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Bankruptcy: An Option for More than You Think

Bankruptcy: An Option for More than You Think

Although often times portrayed in a negative light or frowned upon when discussed in social circles, bankruptcy offers those in financial strife an opportunity to rebuild.  Further, bankruptcy is not just for low income individuals that found themselves in over their heads.  Bankruptcy also offers options for high-income earners who may have fallen prey to a bad business deal or experienced a significant drop in income.  Through a chapter 7 or chapter 13 bankruptcy, individuals are provided the opportunity to receive a fresh start to their financial lives.

Chapter 7 bankruptcy is commonly known as a “liquidation” bankruptcy.  A chapter 7 bankruptcy offers debtors the opportunity to discharge (or eliminate) all or most of their unsecured debt.  Not all individuals will qualify for chapter 7 bankruptcy.  Whether one qualifies for Chapter 7 is determined by the means test.  High-earning individuals may not qualify for chapter 7 and may need to turn to chapter 13.

In a chapter 7 bankruptcy debtors are not required to pay any portion of their debts back through a payment plan.  Rather, a trustee is assigned to determine if there are significant non-exempt assets available to liquidate for the benefit of creditors.  However, with proper planning most, if not all, property in a chapter 7 bankruptcy can be exempted from the trustee’s reach.

For those individuals with substantial non-exempt property or those individuals that cannot pass the means test, a chapter 13 bankruptcy offers an alternative route.  Unlike chapter 7, chapter 13 allows debtors the ability to retain their non-exempt property without the requirement of liquidation.

Chapter 13 bankruptcy is commonly known as a “re-payment plan” bankruptcy because it allows debtors to re-pay their creditors through a 3 to 5 year payment plan.  However, debtors are not required to re-pay the full amount of their debts.  Rather, the re-payment plan is determined based on the value of the debtor’s non-exempt assets and the debtor’s monthly disposable income.  This may result in a debtor re-paying anywhere between 0% – 100% of unsecured debts.

Chapter 13 also offers benefits that cannot be obtained in chapter 7.  Through the re-payment plan debtors can: 1) catch up on missed payments on a house or car while avoiding foreclosure or repossession; 2) discharge debts that are not otherwise eligible for discharge in chapter 7; and/or 3) cram down, strip, or avoid liens on secured property.

Properly planning and preparing for a bankruptcy filing can be just as important, if not more important, than the filing itself. Two important aspects of proper bankruptcy planning focuses on converting non-exempt assets to exempt assets and limiting priority payments.

Likely the most important part of planning for a bankruptcy case involves exemption planning.  This is because any property that is not protected by an exemption may be sold by the Trustee to satisfy the claims of creditors.  The phrase exemption planning refers to arranging one’s assets within the state’s exemptions to ensure maximum protection.  The court has consistently upheld a debtor’s use of exemption planning (see In re Stern, (9th Cir. 2003) 345 F.3d 1036).  The difference between exemption planning and fraudulent conveyances is working within the laws to protect the asset rather than trying to hide or distribute the asset.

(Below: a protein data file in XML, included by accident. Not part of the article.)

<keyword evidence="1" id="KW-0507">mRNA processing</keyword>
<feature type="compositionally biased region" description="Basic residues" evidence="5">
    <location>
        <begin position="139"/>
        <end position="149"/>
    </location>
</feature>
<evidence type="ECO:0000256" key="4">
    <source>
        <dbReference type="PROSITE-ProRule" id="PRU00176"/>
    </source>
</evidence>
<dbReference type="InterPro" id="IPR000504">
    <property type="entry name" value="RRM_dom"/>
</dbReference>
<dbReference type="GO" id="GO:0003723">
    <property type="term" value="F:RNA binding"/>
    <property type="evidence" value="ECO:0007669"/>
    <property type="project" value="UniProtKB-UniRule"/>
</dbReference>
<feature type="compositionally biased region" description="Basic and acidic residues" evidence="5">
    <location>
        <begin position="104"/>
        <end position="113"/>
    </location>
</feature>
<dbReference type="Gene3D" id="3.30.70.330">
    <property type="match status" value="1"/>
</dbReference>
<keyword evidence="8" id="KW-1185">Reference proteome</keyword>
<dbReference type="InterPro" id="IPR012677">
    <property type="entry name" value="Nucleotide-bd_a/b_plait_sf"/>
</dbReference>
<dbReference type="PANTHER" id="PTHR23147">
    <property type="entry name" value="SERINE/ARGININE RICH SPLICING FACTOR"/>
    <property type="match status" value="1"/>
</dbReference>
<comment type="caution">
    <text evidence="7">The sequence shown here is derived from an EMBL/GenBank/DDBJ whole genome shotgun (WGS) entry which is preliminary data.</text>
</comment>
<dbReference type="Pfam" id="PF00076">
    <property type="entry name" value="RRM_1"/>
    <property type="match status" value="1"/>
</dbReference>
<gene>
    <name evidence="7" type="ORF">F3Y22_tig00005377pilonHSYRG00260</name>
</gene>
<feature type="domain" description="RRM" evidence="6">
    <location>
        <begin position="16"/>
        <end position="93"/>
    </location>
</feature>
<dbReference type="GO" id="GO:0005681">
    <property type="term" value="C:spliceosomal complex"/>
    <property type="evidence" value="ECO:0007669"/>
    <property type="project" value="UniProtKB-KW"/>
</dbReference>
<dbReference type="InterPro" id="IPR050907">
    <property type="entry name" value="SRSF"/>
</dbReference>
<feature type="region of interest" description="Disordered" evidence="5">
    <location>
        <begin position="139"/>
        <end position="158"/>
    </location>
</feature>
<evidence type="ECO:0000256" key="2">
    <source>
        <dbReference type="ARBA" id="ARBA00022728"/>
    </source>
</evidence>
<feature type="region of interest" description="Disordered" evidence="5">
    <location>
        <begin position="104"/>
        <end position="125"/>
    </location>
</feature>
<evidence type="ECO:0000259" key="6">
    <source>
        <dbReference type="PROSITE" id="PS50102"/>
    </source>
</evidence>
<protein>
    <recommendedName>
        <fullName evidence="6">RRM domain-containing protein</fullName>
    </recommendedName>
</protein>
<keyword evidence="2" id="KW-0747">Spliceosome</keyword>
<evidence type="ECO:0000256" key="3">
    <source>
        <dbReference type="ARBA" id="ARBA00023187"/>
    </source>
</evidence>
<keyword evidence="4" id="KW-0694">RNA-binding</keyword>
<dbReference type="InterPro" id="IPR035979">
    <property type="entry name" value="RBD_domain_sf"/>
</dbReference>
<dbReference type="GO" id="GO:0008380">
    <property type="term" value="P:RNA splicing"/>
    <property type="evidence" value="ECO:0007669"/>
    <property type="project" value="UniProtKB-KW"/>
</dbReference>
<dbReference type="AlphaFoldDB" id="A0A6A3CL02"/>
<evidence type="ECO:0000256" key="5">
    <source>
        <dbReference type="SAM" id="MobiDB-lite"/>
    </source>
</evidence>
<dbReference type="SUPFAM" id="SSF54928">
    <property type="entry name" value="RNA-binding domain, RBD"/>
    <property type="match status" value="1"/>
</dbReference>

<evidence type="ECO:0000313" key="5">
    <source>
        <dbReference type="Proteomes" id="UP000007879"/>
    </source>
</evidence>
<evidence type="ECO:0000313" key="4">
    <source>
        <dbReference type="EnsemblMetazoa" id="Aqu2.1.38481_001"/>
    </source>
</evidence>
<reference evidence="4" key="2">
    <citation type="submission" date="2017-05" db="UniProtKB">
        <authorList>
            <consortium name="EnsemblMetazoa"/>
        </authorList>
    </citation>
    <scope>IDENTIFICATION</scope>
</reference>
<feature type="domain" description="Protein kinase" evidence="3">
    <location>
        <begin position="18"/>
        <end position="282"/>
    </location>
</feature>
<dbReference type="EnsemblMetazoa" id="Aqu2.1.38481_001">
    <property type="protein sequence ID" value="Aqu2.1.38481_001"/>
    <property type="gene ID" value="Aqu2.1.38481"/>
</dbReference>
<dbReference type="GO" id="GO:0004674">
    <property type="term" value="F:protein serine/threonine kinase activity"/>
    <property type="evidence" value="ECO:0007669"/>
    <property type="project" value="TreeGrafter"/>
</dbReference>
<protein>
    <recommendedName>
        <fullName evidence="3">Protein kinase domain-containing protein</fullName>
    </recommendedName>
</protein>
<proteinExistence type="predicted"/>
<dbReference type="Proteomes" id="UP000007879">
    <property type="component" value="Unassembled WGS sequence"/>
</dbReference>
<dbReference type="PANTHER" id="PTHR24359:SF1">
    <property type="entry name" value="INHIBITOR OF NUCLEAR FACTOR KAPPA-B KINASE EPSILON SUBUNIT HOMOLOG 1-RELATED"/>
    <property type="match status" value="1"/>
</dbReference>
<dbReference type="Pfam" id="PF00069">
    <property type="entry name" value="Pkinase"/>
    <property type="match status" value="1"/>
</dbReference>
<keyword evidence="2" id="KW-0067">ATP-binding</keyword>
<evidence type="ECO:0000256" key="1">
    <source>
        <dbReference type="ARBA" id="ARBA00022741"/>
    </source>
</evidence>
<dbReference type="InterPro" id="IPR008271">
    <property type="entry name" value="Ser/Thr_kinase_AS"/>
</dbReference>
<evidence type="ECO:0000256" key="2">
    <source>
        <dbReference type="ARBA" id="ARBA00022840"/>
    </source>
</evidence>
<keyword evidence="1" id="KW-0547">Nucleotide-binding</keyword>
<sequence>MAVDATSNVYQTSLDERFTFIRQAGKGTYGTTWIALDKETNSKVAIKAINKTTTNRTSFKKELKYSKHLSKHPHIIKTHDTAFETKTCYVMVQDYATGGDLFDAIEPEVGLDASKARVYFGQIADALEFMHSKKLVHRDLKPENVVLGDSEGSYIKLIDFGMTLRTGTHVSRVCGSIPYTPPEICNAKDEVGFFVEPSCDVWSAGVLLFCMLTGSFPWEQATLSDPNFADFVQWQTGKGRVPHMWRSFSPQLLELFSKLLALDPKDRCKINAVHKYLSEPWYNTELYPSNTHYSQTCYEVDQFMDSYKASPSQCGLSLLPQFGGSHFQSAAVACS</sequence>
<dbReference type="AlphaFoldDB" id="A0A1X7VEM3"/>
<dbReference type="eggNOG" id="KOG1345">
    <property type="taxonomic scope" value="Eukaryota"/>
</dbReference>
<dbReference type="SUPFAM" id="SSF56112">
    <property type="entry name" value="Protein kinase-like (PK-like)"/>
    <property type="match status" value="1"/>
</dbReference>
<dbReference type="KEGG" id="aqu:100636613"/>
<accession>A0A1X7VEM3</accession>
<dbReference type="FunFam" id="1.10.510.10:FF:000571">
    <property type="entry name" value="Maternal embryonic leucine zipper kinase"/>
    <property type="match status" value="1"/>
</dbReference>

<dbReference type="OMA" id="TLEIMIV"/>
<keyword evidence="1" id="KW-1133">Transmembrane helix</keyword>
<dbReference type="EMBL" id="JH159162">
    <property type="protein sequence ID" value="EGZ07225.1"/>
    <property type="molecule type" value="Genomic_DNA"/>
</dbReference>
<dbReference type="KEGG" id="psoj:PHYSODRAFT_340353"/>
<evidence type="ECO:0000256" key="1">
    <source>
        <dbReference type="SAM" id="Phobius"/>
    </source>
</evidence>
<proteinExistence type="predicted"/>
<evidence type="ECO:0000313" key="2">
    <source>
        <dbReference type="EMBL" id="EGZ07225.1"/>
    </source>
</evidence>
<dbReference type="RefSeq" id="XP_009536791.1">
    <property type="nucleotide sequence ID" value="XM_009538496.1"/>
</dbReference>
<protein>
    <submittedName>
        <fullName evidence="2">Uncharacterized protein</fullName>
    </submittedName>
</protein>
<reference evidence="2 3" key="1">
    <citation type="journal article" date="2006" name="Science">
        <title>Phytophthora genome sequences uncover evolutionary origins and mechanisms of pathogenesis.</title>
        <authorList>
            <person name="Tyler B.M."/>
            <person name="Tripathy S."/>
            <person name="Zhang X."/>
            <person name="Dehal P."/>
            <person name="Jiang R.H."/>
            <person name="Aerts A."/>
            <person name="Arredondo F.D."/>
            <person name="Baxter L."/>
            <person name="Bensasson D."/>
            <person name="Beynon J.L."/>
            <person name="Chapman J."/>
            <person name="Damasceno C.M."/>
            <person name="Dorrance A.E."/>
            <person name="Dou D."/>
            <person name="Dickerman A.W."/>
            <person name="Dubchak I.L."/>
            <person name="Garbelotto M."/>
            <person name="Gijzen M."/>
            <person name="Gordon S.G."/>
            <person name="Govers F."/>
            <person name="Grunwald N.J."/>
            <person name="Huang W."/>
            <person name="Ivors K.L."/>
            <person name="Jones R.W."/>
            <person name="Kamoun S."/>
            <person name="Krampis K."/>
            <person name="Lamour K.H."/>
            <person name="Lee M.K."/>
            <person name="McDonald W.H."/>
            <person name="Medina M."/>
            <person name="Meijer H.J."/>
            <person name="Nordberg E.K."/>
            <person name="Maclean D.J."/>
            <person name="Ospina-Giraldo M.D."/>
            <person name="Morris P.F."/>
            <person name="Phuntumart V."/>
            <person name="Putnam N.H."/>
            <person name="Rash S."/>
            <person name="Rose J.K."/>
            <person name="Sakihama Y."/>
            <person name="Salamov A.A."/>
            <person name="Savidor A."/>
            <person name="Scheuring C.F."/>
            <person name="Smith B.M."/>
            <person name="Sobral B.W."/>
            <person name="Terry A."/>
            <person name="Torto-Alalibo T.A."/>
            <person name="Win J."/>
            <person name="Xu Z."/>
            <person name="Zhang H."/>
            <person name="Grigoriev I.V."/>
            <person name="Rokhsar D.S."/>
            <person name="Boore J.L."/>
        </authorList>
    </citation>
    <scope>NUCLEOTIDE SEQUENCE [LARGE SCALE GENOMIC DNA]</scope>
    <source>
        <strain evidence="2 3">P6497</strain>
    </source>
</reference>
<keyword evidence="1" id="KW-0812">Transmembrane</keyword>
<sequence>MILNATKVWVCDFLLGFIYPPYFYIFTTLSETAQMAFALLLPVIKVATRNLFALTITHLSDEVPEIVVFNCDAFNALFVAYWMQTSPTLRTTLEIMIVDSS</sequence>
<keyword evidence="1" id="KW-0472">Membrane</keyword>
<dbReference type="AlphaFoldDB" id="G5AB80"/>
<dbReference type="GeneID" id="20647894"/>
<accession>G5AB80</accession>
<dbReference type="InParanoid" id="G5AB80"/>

A second aspect of bankruptcy preparation is avoiding priority payments.  Priority payments are payments to family members or general creditors whereby your payment prioritizes the creditor above other creditors.  The court views this as impermissible since every creditor should be treated the same.  As such, any payments within one year of the filing of a bankruptcy made to family members to repay a debt can be effectively reversed by the trustee in order to distribute the funds to all creditors equally.  For payments to non-insiders, payments within three months of the bankruptcy filing may be reversed.  If a priority payment has already been made or needs to be made then proper bankruptcy planning involves waiting the applicable time to file the bankruptcy case after the priority period has passed.

These are just a few of the considerations that should be made when preparing for a bankruptcy filing.  Most importantly, it is critical to have a knowledgeable attorney who can guide you through the complicated bankruptcy process.

– Keith R. Wood is an Associate at Calone & Harrel Law Group, LLP who concentrates his practice in Bankruptcy, Tax collection, and Corporate, Partnership and Limited Liability Company law matters.  Mr. Wood may be reached at 209-952-4545 or krw@caloneandharrel.com

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